News Briefs: Feb. 15

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A Republican Kansas congresswoman introduced a bill to fight a Lawrence man’s deportation Tuesday. According to the Topeka Capital-Journal, Lynn Jenkins introduced the bill in hopes of bringing Syed Ahmed Jamal back to the Kansas City area. Jamal entered the U.S. legally in 1987 to attend college at the University of Kansas, but his visa expired while he was completing his doctorate. In 2011, he was ordered to be deported. Although authorities allowed him to stay, the U.S. Immigration and Customs Enforcement arrested him last month. Jamal was on a plane en route to his home country of Bangladesh earlier this week, but an immigration panel ordered a temporary stay on his case.

The Senate is evaluating immigration bills and hoping to finish debate by the end of this week. The pressure is on, as the expiration date for the Deferred Action for Childhood Arrivals program approaches on March 5. CBS News reports that any one of the bills will require strong bipartisan support before reaching President Trump’s desk, who has said he will not sign a new immigration bill unless it conforms to his desired immigration policies, including a wall along the southern border. Supporters of the Secure and Succeed Act say it is the most likely to be signed into law because it provides protection for almost two million immigrants and provides immigration agencies with more funding. However, the bill currently lacks the bipartisan support it needs to be passed.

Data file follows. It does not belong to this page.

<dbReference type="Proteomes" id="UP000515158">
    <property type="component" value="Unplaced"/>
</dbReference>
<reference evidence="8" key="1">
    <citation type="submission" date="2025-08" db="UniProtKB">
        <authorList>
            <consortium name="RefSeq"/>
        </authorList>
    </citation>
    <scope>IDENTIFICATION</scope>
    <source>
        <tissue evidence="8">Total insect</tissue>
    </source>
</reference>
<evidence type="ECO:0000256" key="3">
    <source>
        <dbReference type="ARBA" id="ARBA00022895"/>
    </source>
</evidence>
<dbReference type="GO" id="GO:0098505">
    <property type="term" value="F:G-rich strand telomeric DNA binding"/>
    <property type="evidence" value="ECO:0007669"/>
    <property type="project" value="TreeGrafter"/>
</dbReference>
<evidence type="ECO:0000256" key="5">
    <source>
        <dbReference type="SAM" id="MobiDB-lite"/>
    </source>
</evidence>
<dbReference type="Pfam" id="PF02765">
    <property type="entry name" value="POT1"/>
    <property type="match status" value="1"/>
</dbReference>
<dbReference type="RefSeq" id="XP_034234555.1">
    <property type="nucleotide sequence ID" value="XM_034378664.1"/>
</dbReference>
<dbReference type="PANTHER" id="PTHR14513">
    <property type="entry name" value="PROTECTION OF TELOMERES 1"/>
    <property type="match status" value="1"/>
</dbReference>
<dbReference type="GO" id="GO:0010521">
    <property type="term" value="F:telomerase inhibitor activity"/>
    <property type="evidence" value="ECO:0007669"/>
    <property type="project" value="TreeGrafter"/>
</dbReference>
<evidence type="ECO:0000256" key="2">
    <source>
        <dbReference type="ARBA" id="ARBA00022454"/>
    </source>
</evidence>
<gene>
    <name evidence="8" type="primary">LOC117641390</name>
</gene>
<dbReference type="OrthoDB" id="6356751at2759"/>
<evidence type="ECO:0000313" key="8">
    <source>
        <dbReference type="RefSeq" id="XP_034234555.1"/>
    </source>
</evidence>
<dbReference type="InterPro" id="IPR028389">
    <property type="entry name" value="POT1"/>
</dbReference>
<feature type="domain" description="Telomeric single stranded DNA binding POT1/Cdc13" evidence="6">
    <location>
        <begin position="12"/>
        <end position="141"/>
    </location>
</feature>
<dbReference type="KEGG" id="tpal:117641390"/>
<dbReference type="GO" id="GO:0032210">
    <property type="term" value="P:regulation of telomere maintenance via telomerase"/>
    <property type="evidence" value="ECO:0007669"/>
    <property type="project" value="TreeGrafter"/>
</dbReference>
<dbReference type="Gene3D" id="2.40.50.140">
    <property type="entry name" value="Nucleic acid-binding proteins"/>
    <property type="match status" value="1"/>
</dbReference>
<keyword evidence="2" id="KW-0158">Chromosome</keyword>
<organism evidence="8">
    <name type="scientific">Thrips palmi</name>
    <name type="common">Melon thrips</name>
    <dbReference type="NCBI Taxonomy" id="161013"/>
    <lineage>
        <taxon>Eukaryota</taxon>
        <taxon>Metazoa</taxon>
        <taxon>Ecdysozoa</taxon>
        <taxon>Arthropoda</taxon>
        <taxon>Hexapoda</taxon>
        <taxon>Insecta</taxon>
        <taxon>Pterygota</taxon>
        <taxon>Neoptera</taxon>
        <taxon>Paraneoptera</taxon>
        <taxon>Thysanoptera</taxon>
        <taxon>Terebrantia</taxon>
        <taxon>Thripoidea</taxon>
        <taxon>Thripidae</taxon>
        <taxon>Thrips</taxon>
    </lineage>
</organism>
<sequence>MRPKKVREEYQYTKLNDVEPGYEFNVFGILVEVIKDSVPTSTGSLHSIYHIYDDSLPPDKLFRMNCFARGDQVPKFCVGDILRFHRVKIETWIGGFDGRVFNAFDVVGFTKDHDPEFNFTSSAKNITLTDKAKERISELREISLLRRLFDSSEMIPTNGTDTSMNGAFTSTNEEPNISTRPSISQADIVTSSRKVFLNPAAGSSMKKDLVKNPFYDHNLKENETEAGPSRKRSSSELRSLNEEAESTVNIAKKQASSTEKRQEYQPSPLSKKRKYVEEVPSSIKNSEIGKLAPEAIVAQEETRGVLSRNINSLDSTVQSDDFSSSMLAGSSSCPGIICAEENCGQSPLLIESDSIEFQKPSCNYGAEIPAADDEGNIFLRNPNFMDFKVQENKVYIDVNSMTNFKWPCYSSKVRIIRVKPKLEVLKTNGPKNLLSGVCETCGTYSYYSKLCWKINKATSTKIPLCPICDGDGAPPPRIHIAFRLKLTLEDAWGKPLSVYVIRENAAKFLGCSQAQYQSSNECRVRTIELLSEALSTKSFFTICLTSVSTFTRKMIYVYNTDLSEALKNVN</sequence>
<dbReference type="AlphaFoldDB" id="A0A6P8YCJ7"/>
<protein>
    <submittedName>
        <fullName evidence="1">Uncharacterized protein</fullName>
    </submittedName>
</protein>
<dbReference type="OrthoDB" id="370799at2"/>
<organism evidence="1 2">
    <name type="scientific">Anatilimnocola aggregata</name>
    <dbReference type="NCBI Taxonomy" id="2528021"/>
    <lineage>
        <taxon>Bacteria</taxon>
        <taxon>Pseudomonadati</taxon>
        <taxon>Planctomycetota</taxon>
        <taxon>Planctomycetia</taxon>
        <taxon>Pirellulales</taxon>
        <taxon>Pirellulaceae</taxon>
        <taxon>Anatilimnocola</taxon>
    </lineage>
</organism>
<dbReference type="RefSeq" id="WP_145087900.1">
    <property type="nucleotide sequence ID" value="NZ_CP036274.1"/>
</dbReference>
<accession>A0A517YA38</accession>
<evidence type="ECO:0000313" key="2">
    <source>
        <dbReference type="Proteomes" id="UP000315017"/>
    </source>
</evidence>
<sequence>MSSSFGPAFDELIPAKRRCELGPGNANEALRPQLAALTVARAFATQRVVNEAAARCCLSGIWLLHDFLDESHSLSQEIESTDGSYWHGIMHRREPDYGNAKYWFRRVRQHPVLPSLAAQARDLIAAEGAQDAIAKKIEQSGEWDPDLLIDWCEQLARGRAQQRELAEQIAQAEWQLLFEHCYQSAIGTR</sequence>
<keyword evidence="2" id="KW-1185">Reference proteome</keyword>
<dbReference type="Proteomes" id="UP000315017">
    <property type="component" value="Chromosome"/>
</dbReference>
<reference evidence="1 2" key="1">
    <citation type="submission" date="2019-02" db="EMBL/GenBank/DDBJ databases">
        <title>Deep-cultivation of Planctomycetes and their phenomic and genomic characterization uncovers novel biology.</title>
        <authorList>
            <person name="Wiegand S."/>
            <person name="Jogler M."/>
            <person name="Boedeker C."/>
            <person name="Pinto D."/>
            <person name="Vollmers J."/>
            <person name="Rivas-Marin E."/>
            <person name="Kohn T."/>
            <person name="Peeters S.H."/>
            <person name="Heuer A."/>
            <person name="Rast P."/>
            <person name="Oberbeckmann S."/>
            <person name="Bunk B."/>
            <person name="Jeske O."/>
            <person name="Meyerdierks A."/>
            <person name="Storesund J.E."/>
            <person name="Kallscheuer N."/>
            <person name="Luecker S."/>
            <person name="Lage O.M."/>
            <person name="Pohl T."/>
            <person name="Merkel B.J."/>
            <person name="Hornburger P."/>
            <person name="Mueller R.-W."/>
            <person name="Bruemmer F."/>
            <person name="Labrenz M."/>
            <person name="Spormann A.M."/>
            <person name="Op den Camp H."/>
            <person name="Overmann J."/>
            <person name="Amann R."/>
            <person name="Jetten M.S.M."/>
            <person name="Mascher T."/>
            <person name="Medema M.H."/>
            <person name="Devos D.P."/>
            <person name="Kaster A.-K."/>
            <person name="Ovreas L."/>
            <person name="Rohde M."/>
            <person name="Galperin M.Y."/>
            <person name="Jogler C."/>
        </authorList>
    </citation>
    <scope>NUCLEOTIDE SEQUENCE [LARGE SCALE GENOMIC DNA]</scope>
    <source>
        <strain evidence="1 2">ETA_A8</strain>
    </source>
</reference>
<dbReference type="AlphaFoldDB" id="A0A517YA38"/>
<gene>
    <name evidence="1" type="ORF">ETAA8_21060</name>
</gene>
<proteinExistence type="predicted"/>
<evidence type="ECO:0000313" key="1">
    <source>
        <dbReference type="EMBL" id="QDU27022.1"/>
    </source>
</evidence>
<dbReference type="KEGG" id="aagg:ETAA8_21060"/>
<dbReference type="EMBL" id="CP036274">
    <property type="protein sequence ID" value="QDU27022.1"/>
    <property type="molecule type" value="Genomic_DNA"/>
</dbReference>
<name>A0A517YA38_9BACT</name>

Intelligence agencies claim that Russia is determined to interfere with the 2018 midterm elections, possibly more aggressively than in the 2016 presidential election. Director of National Intelligence Dan Coats said there is no sign that Russia will change its antics during a Senate Intelligence Committee hearing Tuesday, according to ABC News. Other officials from the CIA, FBI, National Security Agency and Defense Intelligence Agency agreed. The committee’s chairman, Richard Burr, said there has been electronic activity directed at state officials. “So we assume that there’s still the intent and we certainly know there’s the capability,” Burr said to ABC News.

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Rachel Hogan
Hey, hi, hello! I’m Rachel Hogan, the copy chief for The Collegian. I’m a senior in journalism from Olathe, Kansas. When I’m not at work in the newsroom, I like to spend my time cuddling with my dog, working as a barista and laughing with my friends.